Today’s generation has little to no concept of paying for the news they consume, EU press agencies say.
They go online, and they head to Facebook, Twitter or the like to consume news sourced by reporters putting their lives on the line in dangerous locations such as Syria, Zimbabwe, Cameroon or Myanmar.
We get that news without paying a dime to pay for journalists’ livelihoods or for the news bureaus that support them, the photographers or video reporters who also put their lives on the line to send us visual testimony, or for the editing teams who stitch the stories together and check them for accuracy or bias.
Google, Facebook and other internet giants are making billions, while news agencies are withering on the vine: that’s the message from a group of nine European press agencies that on Thursday called for internet giants to be forced to pay copyright for using news content on which they make vast profits.
In a plea published in the French daily Le Monde as well as in the New European, the press agencies point out that the profits being raked in by internet giants, social networks, search engines and content aggregators are massive.
As it is, Facebook tripled its profits in 2016 to $10 billion, the agencies pointed out. A major driver behind Facebook’s traffic is news articles: it’s second only to users coming to Facebook for friends and family. For its part, Google posted profits of $20 billion on sales of $90 billion: growth that represents a 20% increase in one year. Again, news is a big driver of that growth, the agencies say.
But while news is causing profits to surge at the online giants, none of those giants are lifting a finger to actually produce any news themselves, said the groups, which included representatives of France’s AFP, Germany’s DPA, the UK’s Press Association, Spain’s EFE, Italy’s Ansa, Sweden’s TT, the EANA (European Alliance of news agencies), Austria’s APA, Netherlands’ ANP, and Belgium’s Belga.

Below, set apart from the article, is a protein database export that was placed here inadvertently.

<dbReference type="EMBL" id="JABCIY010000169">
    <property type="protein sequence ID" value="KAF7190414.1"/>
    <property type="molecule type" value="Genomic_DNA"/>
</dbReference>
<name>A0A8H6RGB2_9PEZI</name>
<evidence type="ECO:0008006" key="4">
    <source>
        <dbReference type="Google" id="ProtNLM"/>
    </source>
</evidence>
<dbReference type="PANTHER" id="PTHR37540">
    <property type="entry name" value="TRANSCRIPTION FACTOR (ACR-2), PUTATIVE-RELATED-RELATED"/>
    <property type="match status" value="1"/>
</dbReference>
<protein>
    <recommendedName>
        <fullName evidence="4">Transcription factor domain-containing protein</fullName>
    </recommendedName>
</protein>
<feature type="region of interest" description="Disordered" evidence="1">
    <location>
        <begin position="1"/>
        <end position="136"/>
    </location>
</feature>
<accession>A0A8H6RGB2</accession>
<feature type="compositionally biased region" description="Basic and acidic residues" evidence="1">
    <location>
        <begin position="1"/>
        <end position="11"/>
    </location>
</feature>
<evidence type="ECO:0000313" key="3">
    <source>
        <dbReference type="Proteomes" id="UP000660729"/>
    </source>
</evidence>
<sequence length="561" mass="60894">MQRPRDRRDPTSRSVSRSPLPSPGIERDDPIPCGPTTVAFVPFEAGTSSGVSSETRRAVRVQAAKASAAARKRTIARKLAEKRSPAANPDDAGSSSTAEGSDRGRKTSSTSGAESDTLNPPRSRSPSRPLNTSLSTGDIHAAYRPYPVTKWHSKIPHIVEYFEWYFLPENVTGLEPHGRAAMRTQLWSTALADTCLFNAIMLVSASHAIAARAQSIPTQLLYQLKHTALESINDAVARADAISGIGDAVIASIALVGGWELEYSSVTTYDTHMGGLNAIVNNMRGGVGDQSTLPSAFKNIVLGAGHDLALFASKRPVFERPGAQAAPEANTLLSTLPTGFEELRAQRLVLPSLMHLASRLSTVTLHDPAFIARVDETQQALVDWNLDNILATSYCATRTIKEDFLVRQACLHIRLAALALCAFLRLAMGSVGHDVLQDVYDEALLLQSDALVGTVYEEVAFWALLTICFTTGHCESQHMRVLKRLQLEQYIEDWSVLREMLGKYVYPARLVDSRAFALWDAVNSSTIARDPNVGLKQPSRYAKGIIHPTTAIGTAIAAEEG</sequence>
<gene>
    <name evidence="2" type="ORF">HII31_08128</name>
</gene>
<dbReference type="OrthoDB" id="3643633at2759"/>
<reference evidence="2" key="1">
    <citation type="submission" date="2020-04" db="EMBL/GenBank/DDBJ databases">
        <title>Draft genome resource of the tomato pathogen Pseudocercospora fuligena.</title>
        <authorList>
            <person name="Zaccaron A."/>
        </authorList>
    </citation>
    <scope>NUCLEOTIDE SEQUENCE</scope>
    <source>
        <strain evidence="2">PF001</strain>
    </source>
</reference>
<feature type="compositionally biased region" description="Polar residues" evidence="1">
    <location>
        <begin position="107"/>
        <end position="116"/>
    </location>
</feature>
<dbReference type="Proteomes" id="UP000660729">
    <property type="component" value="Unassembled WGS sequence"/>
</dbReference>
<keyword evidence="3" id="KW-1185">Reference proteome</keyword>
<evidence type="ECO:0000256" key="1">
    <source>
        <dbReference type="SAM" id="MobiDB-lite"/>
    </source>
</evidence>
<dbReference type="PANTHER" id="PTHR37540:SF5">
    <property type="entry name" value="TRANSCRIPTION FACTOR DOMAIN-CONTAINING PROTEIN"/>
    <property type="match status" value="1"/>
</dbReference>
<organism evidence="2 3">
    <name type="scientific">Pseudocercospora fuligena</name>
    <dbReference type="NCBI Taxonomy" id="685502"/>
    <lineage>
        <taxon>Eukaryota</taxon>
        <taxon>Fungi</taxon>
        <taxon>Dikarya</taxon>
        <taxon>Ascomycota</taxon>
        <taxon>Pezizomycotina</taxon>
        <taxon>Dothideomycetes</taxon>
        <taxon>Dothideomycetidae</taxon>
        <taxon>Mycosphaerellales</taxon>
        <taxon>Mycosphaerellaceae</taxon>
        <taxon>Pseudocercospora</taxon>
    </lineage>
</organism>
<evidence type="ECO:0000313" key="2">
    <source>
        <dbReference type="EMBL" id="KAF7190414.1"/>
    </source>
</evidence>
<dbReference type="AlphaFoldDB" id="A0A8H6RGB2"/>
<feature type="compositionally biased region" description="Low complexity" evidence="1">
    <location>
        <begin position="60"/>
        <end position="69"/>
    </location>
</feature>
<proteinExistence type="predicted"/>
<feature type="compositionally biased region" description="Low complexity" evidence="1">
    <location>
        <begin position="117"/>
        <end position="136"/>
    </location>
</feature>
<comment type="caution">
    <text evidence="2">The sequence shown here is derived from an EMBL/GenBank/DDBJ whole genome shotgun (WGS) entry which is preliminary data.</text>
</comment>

From the article they co-wrote:
Neither Facebook nor Google has a newsroom. They have no reporting or production networks, national or international. They have no teams of reporters in Syria risking their lives to show the true face of war. No permanent bureau in Zimbabwe to tell the story of Mugabe’s departure. No journalists in Cameroon. Nor Myanmar. No video reporters. No photographers. No editing teams to plan, edit, check and double-check the accuracy and impartiality of the stories sent in by reporters on the ground.
The press agencies’ call for a bigger share of online revenues comes as the EU is debating a directive to make Facebook, Google, Twitter and other major online players pay for the millions of news articles they use or link to.
Commenters have been quick to point out that without the dissemination of links to news reports provided by search engines and platforms such as Twitter and Facebook, news outlets would be starved of readers. Do they really not want Google et al. to link to them?
Of course they do. But they’d also like to see some form of recompense besides the “crumbs” they’ve been tossed in the past. From their cry for help:
The few attempts led by the media industry in Spain, Germany and France in 2013 and 2014 to get internet giants to pay anything more than a few symbolic crumbs all failed to fundamentally change the situation.